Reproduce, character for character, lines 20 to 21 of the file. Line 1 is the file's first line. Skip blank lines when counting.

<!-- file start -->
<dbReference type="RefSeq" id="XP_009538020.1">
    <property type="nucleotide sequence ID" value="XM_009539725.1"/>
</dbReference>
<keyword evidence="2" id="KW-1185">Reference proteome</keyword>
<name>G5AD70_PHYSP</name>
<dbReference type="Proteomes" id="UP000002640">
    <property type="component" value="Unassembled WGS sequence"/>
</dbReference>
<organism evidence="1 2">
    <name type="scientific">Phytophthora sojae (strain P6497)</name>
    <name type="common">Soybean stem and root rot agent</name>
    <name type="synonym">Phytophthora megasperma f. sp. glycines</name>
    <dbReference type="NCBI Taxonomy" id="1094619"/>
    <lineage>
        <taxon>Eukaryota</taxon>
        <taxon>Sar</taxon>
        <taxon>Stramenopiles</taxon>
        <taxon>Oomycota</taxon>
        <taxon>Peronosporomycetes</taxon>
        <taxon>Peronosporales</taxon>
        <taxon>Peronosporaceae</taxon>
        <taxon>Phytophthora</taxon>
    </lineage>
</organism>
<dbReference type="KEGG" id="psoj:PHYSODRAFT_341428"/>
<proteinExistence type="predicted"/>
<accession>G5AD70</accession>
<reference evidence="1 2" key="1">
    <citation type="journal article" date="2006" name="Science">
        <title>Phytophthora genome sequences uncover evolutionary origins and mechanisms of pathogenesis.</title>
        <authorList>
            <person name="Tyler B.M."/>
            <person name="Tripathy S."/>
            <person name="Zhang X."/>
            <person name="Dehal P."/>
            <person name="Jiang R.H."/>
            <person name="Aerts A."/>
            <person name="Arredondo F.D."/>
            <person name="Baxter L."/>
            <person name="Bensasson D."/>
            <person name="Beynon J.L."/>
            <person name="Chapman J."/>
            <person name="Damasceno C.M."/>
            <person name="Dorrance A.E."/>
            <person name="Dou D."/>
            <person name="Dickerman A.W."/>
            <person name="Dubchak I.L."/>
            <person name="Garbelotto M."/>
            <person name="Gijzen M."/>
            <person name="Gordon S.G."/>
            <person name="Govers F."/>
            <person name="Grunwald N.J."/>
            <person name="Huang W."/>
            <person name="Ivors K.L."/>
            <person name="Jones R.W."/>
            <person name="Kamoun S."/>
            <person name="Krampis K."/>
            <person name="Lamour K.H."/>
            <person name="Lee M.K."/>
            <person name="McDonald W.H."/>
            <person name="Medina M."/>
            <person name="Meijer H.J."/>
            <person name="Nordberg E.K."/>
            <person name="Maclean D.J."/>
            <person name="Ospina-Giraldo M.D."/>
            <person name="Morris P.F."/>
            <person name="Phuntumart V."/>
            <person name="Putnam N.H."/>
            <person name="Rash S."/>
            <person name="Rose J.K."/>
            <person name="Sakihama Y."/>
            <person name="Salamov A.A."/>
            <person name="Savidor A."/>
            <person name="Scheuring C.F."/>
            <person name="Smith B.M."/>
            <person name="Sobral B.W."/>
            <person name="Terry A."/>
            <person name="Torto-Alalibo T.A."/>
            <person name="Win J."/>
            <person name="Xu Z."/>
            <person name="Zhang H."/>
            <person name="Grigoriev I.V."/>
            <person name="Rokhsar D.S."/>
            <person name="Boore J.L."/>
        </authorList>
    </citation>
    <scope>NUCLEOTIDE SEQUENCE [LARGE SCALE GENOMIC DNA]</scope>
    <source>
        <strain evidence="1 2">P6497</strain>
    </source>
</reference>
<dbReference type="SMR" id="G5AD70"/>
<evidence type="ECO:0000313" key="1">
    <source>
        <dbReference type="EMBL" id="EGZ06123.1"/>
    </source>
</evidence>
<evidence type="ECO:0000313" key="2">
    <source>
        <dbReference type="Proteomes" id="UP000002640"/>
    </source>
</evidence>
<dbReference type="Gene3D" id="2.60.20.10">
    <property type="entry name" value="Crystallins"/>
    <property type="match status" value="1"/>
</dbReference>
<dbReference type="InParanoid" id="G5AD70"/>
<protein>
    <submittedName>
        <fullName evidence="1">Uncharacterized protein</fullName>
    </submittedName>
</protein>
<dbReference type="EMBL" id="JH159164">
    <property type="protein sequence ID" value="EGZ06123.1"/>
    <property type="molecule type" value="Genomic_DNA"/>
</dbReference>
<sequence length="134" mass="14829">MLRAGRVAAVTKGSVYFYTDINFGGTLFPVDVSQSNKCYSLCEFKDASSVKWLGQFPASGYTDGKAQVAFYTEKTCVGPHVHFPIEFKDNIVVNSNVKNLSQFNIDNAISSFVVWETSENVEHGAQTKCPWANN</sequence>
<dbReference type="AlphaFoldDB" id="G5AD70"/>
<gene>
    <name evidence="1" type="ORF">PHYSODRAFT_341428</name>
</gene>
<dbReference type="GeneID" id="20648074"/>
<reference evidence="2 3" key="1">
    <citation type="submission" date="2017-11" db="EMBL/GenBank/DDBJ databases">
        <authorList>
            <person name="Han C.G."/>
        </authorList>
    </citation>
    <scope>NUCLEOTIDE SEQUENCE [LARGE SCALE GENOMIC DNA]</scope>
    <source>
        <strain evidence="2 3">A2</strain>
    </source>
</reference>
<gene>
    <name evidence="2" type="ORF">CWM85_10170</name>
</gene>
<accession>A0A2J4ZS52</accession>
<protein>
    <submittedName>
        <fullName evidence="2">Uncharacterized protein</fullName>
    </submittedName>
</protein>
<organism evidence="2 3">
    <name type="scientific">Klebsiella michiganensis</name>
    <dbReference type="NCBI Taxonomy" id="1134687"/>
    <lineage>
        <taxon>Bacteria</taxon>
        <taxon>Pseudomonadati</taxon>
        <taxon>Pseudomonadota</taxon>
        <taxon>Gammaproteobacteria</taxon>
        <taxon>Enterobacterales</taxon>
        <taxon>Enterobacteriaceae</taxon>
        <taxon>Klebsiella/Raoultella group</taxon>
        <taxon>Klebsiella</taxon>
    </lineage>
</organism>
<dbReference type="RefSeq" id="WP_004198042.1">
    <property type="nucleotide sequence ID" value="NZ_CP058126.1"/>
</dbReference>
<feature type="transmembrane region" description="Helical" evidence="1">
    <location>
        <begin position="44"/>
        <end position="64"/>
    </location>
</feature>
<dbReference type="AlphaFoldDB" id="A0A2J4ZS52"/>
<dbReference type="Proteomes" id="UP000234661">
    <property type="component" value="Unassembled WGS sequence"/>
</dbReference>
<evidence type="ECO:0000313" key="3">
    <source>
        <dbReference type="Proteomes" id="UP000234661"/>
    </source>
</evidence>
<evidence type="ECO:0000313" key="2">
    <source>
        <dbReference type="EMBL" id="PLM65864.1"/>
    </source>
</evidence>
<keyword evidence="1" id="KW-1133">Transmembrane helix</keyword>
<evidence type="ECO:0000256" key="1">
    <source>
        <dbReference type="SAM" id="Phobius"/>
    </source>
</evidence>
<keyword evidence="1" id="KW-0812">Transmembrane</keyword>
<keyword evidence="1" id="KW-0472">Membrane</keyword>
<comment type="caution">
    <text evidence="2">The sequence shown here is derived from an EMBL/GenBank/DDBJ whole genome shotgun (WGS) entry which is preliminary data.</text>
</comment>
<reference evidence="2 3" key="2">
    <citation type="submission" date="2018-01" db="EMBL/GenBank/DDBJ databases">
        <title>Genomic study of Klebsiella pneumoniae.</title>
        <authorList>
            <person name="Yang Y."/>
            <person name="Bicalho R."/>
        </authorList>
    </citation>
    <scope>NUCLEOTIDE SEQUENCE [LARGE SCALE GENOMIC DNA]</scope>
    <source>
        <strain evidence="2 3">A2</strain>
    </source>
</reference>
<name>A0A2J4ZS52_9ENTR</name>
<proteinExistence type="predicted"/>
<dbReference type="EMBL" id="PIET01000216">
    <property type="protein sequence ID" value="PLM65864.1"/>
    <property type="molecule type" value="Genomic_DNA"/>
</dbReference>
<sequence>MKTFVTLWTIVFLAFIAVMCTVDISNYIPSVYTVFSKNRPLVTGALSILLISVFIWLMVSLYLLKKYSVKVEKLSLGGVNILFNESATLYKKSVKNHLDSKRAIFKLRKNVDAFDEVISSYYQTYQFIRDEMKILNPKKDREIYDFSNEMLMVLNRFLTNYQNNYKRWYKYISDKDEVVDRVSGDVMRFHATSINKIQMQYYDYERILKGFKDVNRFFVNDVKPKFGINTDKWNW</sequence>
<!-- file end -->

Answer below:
        <taxon>Peronosporales</taxon>
        <taxon>Peronosporaceae</taxon>